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2016 Projects

This folder contains information on the three habitat projects funded in FY16. Collectively these projects will remove 6 fish passage barriers to reconnect 5.25 miles of habitat and restore 0.68 miles of in-stream habitat for native brook trout. These projects were funded by the EBTJV and U.S. Fish and Wildlife Service for $86,903. An additional $435,400 in partner contributions are expected. The estimated socioeconomic value of these projects is $3.3 million.

Sparta Glen Brook Restoration NJ

The purpose of the project is to restore critical instream habitat within Sparta Glen Brook, including natural pool regimes and spawning areas, restore toe of slope protection, further stabilize upland fringe areas, as well as the riparian corridor along a 0.68 mile stretch. The project will result in an increase in the trout population, reduce sedimentation and protect the stream from future storm events.

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Little Cards Brook Culvert Replacement, Franklin ME

Little Cards Brook Culvert Replacement, Franklin ME

This project will replace an undersized and failing stream crossing on Little Cards Brook, a wild brook trout water. It will also fix a chronic sedimentation problem that is detrimental to the health of the stream and Great Pond. The project will result in improved access over Little Cards Brook and enhancement of native brook trout habitat.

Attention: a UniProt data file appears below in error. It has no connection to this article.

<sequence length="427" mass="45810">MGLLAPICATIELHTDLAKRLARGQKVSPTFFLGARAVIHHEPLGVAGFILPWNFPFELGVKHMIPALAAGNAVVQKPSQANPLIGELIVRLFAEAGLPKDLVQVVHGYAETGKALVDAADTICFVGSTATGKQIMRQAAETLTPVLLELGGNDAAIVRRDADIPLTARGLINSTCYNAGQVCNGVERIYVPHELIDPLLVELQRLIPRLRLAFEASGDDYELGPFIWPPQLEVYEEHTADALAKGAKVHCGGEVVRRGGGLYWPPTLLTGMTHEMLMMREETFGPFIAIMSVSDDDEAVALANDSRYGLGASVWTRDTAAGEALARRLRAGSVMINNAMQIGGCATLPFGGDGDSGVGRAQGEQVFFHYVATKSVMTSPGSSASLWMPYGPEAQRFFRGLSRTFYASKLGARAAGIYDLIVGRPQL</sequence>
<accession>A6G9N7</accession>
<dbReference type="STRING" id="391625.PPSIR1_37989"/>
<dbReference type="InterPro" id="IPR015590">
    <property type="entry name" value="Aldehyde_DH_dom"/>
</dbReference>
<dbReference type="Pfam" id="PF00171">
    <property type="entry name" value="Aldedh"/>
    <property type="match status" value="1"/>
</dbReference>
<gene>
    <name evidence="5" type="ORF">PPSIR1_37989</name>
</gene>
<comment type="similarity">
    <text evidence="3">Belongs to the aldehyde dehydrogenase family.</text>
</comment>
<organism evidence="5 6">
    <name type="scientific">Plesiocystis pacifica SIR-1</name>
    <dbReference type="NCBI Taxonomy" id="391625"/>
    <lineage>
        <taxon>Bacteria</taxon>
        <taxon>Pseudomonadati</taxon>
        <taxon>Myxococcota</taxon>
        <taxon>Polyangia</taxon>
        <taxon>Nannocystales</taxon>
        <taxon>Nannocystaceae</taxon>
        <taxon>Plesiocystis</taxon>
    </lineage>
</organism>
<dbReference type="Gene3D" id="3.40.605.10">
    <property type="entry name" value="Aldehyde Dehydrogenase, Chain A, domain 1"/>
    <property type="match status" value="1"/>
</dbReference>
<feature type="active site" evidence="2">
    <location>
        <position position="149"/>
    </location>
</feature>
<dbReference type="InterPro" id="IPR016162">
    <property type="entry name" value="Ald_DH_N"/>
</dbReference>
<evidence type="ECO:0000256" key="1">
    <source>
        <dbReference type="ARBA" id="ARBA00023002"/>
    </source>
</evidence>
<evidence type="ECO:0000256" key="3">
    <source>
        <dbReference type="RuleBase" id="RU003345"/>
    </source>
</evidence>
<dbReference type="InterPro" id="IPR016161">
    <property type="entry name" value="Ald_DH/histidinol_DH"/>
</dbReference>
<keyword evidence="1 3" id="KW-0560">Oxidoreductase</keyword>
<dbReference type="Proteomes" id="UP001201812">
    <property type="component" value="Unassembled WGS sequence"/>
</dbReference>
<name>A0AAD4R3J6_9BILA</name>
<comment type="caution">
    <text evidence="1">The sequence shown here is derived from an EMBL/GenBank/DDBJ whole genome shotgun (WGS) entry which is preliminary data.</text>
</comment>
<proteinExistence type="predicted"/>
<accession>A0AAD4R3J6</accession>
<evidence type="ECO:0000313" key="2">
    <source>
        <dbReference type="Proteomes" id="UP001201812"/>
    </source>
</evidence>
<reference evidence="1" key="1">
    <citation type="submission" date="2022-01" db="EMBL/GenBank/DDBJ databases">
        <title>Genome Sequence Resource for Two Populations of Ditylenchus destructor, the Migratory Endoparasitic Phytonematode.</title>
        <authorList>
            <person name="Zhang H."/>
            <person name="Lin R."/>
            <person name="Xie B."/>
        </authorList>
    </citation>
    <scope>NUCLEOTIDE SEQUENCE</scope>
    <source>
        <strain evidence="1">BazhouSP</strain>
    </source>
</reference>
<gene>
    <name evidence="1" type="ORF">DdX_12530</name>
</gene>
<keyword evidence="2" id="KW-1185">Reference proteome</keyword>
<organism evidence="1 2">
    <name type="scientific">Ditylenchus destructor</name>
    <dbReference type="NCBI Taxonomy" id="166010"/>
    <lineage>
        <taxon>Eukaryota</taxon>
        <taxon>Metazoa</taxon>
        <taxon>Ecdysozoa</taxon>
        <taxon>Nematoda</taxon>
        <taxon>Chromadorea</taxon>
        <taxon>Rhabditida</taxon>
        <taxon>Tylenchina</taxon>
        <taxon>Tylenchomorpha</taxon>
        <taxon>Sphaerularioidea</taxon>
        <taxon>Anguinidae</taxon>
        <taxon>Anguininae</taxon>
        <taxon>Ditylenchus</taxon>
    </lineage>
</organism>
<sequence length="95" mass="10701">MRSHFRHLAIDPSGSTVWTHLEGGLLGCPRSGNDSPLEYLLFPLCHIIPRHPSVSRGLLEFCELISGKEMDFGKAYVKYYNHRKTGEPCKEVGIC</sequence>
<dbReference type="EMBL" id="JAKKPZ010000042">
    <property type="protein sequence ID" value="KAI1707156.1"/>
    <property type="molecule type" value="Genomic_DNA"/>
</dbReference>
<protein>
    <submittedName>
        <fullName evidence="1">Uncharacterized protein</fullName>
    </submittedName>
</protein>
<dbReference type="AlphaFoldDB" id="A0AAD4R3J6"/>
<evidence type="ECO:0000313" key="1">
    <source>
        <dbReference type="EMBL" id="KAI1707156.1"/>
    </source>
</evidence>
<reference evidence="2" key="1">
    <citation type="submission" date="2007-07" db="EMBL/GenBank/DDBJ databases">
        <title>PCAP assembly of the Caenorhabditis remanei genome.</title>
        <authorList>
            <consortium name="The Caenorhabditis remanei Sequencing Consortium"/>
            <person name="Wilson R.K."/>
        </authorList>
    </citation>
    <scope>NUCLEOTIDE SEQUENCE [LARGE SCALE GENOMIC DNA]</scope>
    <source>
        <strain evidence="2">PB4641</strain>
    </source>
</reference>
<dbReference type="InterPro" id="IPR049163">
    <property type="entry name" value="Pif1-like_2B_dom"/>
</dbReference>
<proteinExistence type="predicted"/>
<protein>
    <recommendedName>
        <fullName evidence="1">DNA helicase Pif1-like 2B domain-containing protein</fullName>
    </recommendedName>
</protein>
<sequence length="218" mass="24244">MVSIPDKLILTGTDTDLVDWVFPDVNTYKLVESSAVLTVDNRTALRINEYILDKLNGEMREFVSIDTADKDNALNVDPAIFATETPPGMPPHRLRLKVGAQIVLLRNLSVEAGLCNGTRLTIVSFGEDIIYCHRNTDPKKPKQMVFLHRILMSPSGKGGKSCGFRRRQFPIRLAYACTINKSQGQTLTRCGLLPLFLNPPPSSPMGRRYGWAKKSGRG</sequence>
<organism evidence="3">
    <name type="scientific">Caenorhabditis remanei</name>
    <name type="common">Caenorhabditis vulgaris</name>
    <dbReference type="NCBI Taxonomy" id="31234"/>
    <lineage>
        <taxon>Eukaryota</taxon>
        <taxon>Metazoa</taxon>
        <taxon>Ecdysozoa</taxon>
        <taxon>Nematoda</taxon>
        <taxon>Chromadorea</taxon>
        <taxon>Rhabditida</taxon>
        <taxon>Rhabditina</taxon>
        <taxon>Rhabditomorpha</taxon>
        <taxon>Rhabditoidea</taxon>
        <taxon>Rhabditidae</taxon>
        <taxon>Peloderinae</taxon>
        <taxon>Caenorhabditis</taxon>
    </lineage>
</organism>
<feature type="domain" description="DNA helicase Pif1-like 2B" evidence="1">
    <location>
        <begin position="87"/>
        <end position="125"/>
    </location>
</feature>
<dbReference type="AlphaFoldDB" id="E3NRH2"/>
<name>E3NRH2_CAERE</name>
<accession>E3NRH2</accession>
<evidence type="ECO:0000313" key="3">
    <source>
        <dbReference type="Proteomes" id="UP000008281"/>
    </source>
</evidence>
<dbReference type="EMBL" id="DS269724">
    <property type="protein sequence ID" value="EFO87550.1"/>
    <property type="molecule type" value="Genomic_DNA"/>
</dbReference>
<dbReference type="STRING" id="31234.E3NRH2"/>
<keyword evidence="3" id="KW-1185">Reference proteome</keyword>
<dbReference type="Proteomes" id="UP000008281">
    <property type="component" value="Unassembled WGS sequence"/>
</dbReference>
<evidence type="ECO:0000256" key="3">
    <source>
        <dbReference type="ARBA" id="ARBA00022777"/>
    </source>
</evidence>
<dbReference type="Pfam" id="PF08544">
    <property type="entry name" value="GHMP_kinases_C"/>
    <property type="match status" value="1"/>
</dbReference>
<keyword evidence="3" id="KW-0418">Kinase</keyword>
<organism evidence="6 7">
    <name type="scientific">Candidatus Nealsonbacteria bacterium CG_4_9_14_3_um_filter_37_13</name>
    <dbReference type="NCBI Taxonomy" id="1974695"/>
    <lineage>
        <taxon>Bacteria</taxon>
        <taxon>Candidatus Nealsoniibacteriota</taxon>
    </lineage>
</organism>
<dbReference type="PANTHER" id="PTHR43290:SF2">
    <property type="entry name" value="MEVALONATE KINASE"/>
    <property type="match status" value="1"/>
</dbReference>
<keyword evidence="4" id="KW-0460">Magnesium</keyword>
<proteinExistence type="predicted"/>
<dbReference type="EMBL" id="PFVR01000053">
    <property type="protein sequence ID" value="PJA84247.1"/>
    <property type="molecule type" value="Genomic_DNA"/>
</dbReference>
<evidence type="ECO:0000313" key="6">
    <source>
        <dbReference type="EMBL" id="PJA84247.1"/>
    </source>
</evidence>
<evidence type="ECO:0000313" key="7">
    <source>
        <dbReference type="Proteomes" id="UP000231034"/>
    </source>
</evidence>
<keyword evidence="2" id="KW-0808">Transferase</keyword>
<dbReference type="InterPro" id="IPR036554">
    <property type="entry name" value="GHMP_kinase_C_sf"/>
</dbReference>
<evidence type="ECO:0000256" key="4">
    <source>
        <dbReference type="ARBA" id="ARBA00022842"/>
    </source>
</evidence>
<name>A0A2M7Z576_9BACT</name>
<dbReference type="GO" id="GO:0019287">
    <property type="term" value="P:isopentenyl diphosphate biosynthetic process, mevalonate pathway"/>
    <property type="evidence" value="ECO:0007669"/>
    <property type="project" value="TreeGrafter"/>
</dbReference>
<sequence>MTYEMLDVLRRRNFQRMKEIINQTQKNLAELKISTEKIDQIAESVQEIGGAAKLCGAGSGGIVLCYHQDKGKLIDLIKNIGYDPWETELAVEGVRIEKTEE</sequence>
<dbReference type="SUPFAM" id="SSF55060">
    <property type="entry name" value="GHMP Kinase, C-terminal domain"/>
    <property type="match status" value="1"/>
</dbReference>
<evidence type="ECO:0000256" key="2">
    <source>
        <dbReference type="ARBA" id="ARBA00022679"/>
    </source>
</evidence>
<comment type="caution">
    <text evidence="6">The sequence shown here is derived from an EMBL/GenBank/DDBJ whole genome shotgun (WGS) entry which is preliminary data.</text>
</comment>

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Beebe River Watershed Connectivity Project, Campton and Sandwich, NH

Beebe River Watershed Connectivity Project, Campton and Sandwich, NH

This project includes the removal and replacement of five stream crossings in the Beebe River Watershed on a 5,435 acre parcel recently acquired by The Conservation Fund. These crossings are on five separate tributary streams that flow into the Beebe River in Campton and Sandwich, NH. Wild brook trout have been documented in all of these streams and the watershed area upstream of this property is completely encompassed within the White Mountain National Forest. This project restores watershed level function by providing over 5 miles of accessible thermal refuge and spawning locations in 5 high priority locations along about 30% of the entire length of the Beebe River. 2015 summer temperature data indicates survival in the Beebe River is likely compromised without access to these tributaries.

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